10 Steps to Healthy Feet for People with Diabetes
September 12, 2017
Having healthy feet means taking active daily steps to preventing problems and complications. This includes management of blood sugar levels and overall health, but there are some specific things you can do to prevent foot complications.
In fact, just a few minutes a day, along with regular medical care can drastically help protect you against foot ulcers and amputations. The possible consequences of ignoring your feet are devastating and costly. However, a few key things can help you prevent problems and detect the early warning signs of an injury to get you the care you need sooner.
Step 1: Regular Visits with Your Care Team
Your care team including your primary care doctor, CDE, endocrinologist, neurologist, and podiatrist are the best team of people to help you protect and care for your feet.
If you haven't had a comprehensive foot exam, ask for a referral to a podiatrist with experience in diabetes, foot ulcers, and amputations. Furthermore, if you experience any of the signs and symptoms of neuropathy or peripheral arterial disease ask for a comprehensive evaluation.
Step 2: Ownership of Your Health
You are in full control and ownership of your health. Take time to understand your diabetes and any associated conditions that you might have. Read, listen, and digest information pertaining to your medical record, health history, and personal health.
You are your best advocate when it comes to your health, you see your feet every day and are on the front lines of protecting them.
Step 3: Management of Associated Conditions
Elevated blood sugar levels, high blood pressure, neuropathy, and PAD may all play a role in the health of your feet. Work with your primary care provider as well as the rest of your care team to manage any and all associated health concerns and conditions.
Step 4: Daily Visual and Physical Foot Checks
Check your feet and toes two times a day, in the morning and at night before you go to sleep. The purpose of these checks is to determine if there's anything abnormal or out of the ordinary happening with your feet.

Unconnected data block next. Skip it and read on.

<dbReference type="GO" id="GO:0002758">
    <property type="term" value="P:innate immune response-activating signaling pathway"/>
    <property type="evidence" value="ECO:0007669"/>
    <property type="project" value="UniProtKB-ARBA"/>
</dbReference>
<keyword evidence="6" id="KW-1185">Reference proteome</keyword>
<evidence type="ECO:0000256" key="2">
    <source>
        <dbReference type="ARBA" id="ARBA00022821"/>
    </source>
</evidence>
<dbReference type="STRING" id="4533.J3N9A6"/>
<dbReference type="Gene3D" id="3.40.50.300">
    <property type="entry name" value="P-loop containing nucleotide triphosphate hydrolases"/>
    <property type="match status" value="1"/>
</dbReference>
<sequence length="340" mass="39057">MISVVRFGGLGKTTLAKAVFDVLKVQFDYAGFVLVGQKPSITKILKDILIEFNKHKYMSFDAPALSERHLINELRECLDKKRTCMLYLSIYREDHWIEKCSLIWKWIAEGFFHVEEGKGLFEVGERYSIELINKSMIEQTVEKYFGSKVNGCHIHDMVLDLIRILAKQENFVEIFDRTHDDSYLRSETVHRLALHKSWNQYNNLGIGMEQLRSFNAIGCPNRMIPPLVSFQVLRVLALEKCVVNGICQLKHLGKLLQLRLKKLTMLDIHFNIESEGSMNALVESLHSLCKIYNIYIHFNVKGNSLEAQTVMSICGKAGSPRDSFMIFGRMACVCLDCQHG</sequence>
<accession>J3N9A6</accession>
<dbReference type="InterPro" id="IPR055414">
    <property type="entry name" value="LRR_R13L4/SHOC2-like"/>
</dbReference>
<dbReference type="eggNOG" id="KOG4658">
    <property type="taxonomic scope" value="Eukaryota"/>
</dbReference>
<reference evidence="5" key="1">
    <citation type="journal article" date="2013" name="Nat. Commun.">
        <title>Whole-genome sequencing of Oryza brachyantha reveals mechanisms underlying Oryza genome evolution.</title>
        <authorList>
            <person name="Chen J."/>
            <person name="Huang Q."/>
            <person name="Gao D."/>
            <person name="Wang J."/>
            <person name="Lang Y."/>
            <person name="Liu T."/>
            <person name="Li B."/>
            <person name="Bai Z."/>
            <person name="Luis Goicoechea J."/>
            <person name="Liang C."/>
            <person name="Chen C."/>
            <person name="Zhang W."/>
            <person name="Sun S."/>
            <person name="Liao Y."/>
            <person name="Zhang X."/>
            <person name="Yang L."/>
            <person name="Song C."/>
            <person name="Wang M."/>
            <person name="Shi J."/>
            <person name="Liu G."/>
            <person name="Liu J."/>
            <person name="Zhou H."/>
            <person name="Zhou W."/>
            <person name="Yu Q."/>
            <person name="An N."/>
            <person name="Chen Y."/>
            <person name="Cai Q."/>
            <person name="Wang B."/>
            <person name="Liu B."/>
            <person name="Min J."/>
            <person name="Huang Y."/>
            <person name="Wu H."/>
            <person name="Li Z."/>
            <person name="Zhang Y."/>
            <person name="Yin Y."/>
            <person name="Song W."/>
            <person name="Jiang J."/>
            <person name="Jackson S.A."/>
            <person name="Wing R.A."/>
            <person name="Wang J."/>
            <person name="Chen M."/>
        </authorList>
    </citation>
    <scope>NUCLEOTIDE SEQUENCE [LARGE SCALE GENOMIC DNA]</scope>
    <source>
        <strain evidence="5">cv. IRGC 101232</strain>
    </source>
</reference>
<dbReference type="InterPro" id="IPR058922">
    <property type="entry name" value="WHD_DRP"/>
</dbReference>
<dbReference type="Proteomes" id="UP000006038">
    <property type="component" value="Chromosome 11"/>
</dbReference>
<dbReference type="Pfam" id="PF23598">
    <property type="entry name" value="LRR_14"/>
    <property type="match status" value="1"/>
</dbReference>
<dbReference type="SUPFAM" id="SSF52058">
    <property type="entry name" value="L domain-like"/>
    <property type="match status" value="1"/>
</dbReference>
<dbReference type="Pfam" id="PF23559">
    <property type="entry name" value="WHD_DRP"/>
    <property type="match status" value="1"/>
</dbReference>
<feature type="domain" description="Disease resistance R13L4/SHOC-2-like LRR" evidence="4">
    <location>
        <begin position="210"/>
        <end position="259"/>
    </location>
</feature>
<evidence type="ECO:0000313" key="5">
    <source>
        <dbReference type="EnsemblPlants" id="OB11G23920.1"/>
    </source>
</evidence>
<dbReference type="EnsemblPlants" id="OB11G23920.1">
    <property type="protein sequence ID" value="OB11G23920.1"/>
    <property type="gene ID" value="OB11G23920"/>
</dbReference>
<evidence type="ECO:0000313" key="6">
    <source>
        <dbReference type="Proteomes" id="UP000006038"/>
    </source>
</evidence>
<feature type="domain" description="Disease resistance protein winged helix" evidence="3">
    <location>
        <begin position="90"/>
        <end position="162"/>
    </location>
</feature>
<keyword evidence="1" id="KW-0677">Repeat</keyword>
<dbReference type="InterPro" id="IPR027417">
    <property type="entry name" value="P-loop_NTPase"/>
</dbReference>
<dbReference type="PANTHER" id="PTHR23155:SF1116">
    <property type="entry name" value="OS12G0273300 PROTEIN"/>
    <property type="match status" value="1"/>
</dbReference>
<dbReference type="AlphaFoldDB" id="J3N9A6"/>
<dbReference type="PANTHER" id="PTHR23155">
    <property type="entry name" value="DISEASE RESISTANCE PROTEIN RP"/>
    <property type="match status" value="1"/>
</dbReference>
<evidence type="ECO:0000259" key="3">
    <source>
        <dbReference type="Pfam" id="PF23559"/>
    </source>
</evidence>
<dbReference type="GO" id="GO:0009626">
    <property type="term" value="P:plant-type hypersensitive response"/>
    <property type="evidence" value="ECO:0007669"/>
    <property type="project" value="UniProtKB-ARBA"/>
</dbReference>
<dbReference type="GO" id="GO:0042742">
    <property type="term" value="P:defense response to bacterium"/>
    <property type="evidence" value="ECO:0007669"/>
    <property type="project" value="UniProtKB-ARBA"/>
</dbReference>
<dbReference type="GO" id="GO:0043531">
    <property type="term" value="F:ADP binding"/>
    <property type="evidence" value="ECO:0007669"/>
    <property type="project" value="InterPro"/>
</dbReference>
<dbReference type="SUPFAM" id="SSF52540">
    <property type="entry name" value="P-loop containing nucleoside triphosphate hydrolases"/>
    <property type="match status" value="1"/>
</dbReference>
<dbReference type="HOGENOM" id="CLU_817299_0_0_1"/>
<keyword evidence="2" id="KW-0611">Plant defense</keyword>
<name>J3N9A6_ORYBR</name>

Check your feet in a well-lit room, and use a mirror or light to look at and inspect all areas of your feet and toes. Make note of any wounds, changes in temperature, or issues with your feet.
Call your doctor immediately if you notice an injury to your foot. Even a minor injury like a cut can develop into a more serious complication for individuals with diabetes.
Step 5: Wear Proper Footwear and Socks
Many people with diabetes wear the wrong shoes, don't wear socks, and walk barefoot. You want shoes that aren't too loose but also are not too tight. Get measured and fit for shoes that help with the prevention of forming blisters or calluses.
Similarly, wear socks daily to keep feet warm and dry, as well as, as an extra layer of protection. Make sure you wear socks as much as possible, especially when you are at home. Most people actually move around the most when they are at home and walking around barefoot can put you at risk of a foot injury.
Look for shoes and socks that provide support, comfort, and protection.
Step 6: Temperature Monitoring
Monitoring foot temperature has been clinically proven to be more effective for early detection and prevention of diabetic foot ulcers than daily visual foot checks alone.
Step 7: Keep Feet Clean
Carefully wash, clean and dry your feet on a daily basis. When cleaning your feet make sure that you use warm, not hot, water and check the temperature prior to cleaning.
Be sure that you wash all areas of your feet, cleaning in-between the toes. Pat, do not rub, to dry your feet.
Step 8: Take Care of Toenails
Trim your toenails straight across, or have a medical professional do it for you. Check your toenails during your daily foot checks for any discoloration and ingrown toenails. Your diabetes care team is the best equipped to help you manage your toenails.
Step 9: Keep Blood Flowing to Your Feet
Wiggle your toes and move your ankles daily. Discuss with your care team about how to check your blood flow, along with the proper ways to keep blood flowing.
Your doctor may recommend not smoking and not crossing your legs for long periods of time. You'll also want to talk to your doctor about a physical activity program.
Step 10: Get Into a Footcare Routine
Start today, and get into a regular routine. The sooner you work on prevention and early detection, the better you're able to help protect the health of your feet.
Write out a foot care plan with your care team, and stick to it!